Tropic's design will require two condensers in the column, what are you going to use coils or shotguns? I've got all the components to build a VM still similar to this design but I think I'll stick with my CCVM :thumbup:
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Re: Making a compound column for perfect separation of fract

Postby StillerBoy » Fri Dec 08, 2017 9:22 am

zapata wrote:stillerboy, do you have a reference to Corsair's still you are referring to?

Darek makes reference to it in his book,"Alt Whiskeys", and also has a picture of the setup.. the build is in the style of a dephlegmator, located just at the base of the column..

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Re: Making a compound column for perfect separation of fract

Postby Tropic » Fri Dec 08, 2017 12:17 pm

Hmm, my hypothesis… My original thought was to run a water jacket with a coldfinger the full length of a 1.2m column both held at 79 degrees. Pack s/s scrubbers inside the column around the coldfinger. I theorised that if I ran an infinite length column of this at 78.0 degrees for an infinite amount of time I could pull out all the heads. Then if I ran said infinite column at 78.2 degrees on the remaining wash for an infinite time I’d get pure azeo. There would be no need to reflux anything.
A standard column (or even a column on top of purifying plates) is a balancing game of how much to reflux and how much heat energy to apply to the wash. The longer the column, the easier this is to keep near-pure ethanol coming off the top of the column. The reflux is used as the cooling agent. Instead of using the reflux as the coolant, I thought I could use an intern temperature controlled condenser to as a method to cool the vapour and stop the tails from entering the column at all. Because I can’t have an infinitely long column, I would originally settle for trying to eliminate as much of the tails as I could then refluxing to cool the top half in this design.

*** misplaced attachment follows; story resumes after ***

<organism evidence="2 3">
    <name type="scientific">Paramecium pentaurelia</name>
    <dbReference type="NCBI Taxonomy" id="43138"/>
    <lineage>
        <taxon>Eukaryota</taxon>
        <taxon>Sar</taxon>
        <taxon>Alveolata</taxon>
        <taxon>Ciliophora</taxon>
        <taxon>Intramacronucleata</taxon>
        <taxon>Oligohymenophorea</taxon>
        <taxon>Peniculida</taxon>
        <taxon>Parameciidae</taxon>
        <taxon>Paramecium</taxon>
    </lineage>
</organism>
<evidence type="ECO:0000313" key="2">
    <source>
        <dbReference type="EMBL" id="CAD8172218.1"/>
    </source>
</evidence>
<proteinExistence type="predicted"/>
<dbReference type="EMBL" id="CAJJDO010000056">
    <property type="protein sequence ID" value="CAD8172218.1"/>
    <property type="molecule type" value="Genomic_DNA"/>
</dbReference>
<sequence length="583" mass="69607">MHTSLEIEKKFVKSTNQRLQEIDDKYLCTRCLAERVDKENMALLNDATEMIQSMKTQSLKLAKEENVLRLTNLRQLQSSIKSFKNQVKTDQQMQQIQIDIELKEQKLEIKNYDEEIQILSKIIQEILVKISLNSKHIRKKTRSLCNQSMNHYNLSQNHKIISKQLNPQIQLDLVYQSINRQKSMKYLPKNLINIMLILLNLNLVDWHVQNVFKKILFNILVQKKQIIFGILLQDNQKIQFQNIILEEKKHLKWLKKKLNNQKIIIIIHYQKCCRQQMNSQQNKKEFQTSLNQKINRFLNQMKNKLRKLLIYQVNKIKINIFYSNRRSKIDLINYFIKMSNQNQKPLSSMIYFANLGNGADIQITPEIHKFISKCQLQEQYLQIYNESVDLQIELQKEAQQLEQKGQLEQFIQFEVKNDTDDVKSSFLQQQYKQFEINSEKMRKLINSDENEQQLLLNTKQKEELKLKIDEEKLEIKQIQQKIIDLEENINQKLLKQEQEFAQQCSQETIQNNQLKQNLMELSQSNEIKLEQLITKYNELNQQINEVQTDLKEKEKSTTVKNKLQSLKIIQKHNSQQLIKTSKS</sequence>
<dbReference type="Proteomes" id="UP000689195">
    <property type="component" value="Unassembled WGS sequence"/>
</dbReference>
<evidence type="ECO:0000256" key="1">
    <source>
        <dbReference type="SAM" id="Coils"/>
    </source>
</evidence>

But at first, I would run the lower condenser at 77.5 degrees until it ran dry. Theoretically this would remove the heads. Or more amusingly, I’m going to create this in components so could move the temperature controlled condenser to the top of the column, just before the take-off top to ‘polish’ the product, and allow the rest of the column to reflux as normal.
If I can’t remove all the heads then the LM head could be calibrated exactly the same way as normal – run the thing at full take off to assess the theoretical maximum, etc. I’ve heard a constant, definable reflux ratio is one of the holy grails of still design. How about this keeping with my theory of controlling everything? You take off ALL the distillate produced and divide it up manually. Eg, you collect it into a holding container with ten holes in the bottom. You then have two sliding trays – one for collection and the other to return as reflux back into the column that can be moved to collect each of these streams.
Hi Kimbo, the Essencia is a CM, sorry for the typo. I’d use a coil packed with s/s scrubber inside and out for maximum efficiency. You ccvm indeed looks impressive.
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Re: Making a compound column for perfect separation of fract

Postby Saltbush Bill » Fri Dec 08, 2017 1:02 pm

zapata wrote: I do question the need to do it at all, a good reflux still just sits at azeo all day long before spouting out a bit of tails and being shut down (or automatically shutting down if a good VM).

That is the crux of the whole thing, what ever you do you wont build anything different that works any better. So why not just stick to a known design?
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Re: Making a compound column for perfect separation of fract

Postby Tropic » Fri Dec 08, 2017 5:23 pm

Saltbush Bill wrote:
zapata wrote: I do question the need to do it at all, a good reflux still just sits at azeo all day long before spouting out a bit of tails and being shut down (or automatically shutting down if a good VM).

That is the crux of the whole thing, what ever you do you wont build anything different that works any better. So why not just stick to a known design?


To experiment and have a bit of fun with it.
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Re: Making a compound column for perfect separation of fract

Postby The Baker » Fri Dec 08, 2017 8:01 pm

Saltbush said, '